I've seen advice here and there to use the mkdtemp() function to create
temporary directories, for example:

- Kris Kennaway email at http://lwn.net/2000/1221/a/sec-tmp.php3
recommends them

- David Wheeler's Secure Programming for Linux and Unix HOWTO at
mentions it may not be a good idea if tmp cleaners are in use (but this
sort of suggests maybe it is ok if they are not.)

- HP 03 Tru64 UNIX Protecting Your System Against File Name Spoofing
Attacks. January 2003. 

- etc.

The mkdtemp() function generates a uniquely-named temporary directory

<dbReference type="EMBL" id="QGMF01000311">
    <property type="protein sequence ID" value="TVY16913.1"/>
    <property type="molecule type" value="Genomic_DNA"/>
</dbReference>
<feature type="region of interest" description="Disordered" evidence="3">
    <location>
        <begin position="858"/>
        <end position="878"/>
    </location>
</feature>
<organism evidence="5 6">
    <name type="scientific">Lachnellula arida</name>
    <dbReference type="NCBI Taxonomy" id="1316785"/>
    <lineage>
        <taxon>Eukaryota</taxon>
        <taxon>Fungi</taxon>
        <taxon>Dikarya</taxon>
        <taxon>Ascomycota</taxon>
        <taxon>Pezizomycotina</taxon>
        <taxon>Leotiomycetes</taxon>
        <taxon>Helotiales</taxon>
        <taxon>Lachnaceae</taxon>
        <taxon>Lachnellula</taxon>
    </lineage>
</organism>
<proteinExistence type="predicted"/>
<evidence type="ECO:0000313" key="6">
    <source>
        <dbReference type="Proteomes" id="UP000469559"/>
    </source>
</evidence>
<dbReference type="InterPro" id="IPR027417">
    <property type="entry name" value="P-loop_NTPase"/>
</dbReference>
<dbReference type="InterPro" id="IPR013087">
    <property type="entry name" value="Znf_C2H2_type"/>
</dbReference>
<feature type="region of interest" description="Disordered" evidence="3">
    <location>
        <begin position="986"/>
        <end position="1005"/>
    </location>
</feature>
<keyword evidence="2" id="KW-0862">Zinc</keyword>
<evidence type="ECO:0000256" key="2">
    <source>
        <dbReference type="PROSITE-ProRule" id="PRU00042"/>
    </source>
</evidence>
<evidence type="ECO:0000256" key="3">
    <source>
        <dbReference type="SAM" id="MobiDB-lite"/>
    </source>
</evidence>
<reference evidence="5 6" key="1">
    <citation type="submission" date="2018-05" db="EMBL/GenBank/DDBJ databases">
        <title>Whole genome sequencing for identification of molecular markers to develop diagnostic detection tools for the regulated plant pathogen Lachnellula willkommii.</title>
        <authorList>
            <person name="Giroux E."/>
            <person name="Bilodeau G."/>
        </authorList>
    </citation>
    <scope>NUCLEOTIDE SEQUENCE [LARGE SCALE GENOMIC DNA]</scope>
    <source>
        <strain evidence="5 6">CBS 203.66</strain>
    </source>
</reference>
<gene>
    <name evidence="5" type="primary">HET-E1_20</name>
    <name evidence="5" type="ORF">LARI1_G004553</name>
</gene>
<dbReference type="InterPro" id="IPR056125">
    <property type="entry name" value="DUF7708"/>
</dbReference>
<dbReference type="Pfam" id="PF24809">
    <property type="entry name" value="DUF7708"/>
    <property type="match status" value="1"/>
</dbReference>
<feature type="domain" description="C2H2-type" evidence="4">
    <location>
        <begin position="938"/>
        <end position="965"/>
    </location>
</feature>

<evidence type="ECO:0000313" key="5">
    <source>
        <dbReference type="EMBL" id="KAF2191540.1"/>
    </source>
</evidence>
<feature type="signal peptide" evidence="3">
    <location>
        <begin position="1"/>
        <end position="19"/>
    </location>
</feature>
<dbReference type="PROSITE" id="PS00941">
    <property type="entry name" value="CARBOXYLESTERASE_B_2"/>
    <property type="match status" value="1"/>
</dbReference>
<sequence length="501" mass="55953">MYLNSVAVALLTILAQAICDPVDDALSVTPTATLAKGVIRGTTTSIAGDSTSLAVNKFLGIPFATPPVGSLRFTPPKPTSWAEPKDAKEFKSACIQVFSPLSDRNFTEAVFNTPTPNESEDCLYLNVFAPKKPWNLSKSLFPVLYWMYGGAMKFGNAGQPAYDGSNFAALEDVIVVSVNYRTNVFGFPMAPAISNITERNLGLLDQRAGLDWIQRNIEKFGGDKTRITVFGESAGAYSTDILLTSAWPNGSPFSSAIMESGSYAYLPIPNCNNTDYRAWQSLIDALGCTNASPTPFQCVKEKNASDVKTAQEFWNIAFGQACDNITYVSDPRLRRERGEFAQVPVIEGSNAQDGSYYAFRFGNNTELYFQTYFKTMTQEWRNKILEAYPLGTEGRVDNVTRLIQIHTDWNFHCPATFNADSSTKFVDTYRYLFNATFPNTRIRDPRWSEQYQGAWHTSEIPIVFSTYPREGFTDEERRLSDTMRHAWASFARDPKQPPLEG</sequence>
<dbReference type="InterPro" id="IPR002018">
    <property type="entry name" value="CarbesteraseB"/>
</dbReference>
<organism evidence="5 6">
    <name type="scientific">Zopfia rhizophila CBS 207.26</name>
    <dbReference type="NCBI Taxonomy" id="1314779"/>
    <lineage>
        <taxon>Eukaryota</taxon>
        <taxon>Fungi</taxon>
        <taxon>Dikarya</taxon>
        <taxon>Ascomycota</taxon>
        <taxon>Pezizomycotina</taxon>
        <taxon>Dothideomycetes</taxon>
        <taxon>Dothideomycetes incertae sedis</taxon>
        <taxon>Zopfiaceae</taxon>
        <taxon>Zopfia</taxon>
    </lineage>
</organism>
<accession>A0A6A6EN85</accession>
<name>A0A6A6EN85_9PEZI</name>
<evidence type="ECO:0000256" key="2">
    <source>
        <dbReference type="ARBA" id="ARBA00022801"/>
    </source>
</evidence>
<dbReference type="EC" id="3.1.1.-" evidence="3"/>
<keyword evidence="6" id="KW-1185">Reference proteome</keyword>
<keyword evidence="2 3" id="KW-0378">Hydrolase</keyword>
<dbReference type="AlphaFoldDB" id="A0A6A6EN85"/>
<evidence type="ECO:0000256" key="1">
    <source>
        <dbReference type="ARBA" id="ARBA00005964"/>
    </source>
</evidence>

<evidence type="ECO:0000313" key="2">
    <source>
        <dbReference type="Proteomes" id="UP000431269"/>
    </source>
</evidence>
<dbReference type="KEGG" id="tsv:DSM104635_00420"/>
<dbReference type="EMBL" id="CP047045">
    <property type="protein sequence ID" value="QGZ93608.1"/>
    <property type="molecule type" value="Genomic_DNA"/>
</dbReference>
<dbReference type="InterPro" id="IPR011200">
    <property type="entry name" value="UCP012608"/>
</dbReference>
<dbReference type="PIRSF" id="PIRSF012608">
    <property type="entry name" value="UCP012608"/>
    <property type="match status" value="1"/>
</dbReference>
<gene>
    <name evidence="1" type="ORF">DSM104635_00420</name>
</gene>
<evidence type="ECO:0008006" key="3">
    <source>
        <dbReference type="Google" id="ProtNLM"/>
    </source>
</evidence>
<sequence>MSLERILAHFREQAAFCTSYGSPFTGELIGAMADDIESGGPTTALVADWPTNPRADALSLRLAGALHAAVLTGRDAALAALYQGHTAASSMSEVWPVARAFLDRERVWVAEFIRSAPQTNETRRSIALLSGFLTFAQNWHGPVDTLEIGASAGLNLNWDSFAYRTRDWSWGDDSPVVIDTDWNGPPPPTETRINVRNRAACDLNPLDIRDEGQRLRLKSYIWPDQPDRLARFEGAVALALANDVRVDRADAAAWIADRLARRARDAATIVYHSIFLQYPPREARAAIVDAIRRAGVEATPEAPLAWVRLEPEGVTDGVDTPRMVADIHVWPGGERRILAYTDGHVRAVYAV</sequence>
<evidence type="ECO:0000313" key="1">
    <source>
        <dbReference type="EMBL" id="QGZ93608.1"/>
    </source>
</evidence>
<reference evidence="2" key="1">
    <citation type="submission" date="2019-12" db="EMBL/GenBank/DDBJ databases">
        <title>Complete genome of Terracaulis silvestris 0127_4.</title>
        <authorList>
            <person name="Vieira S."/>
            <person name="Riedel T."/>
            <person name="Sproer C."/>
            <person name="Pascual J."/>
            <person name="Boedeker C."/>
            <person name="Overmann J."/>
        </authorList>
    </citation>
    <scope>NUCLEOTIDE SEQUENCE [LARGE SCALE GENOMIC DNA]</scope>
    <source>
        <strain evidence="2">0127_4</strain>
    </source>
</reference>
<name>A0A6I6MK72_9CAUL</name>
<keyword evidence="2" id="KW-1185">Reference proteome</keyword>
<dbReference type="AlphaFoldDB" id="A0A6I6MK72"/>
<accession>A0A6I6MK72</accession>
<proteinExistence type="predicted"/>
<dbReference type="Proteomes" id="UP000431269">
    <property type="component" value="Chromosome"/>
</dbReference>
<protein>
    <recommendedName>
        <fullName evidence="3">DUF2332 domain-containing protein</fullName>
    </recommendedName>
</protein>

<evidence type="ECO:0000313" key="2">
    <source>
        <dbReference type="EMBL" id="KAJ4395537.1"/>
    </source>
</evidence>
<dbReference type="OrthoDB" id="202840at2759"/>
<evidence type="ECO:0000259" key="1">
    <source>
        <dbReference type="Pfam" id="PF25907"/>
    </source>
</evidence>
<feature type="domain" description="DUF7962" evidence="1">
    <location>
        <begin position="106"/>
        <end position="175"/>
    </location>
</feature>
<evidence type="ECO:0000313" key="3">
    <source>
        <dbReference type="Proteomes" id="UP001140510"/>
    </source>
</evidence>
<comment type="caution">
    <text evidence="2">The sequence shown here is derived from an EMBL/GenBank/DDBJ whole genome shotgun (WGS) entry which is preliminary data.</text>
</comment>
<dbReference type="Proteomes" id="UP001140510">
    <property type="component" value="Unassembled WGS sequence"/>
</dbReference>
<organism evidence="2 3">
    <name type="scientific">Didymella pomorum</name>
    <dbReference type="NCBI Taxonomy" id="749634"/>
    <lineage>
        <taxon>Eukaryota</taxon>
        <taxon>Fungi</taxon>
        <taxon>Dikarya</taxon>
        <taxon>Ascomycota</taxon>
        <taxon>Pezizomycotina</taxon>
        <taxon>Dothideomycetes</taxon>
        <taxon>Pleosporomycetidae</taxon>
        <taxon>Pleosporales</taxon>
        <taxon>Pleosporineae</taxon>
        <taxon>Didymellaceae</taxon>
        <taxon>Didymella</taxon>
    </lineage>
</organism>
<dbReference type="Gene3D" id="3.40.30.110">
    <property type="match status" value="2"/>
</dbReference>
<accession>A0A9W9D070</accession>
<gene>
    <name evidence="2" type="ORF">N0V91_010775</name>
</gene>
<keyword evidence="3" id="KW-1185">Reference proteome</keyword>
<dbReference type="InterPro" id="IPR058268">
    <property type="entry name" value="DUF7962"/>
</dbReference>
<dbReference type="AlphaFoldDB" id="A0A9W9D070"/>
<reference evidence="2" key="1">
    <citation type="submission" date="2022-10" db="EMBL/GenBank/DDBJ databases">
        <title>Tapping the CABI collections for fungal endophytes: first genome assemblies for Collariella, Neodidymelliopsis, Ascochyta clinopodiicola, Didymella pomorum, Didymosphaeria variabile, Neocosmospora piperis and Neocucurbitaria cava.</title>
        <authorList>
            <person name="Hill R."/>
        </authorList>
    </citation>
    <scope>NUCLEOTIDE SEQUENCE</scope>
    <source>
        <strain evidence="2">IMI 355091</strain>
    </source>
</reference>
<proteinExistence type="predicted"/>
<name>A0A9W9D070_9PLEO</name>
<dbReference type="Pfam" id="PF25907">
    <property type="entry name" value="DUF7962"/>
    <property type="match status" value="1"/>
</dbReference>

from template.  This function appears to work exactly like mktemp()
works for files, except of course mktemp() has been widely discredited
because of possible TOCTOU conditions and problems generating unique,
unpredictable names.

So my question is, why is mkdtemp() considered safe?  Isn't it also
susceptible to race conditions?  Is there a reason why these race
conditions are not at issue in this case?  Or is it only considered safe
because there is no alternative?


Secure Coding mailing list (SC-L) SC-L@securecoding.org
List information, subscriptions, etc - http://krvw.com/mailman/listinfo/sc-l
List charter available at - http://www.securecoding.org/list/charter.php
SC-L is hosted and moderated by KRvW Associates, LLC (http://www.KRvW.com)
as a free, non-commercial service to the software security community.

Reply via email to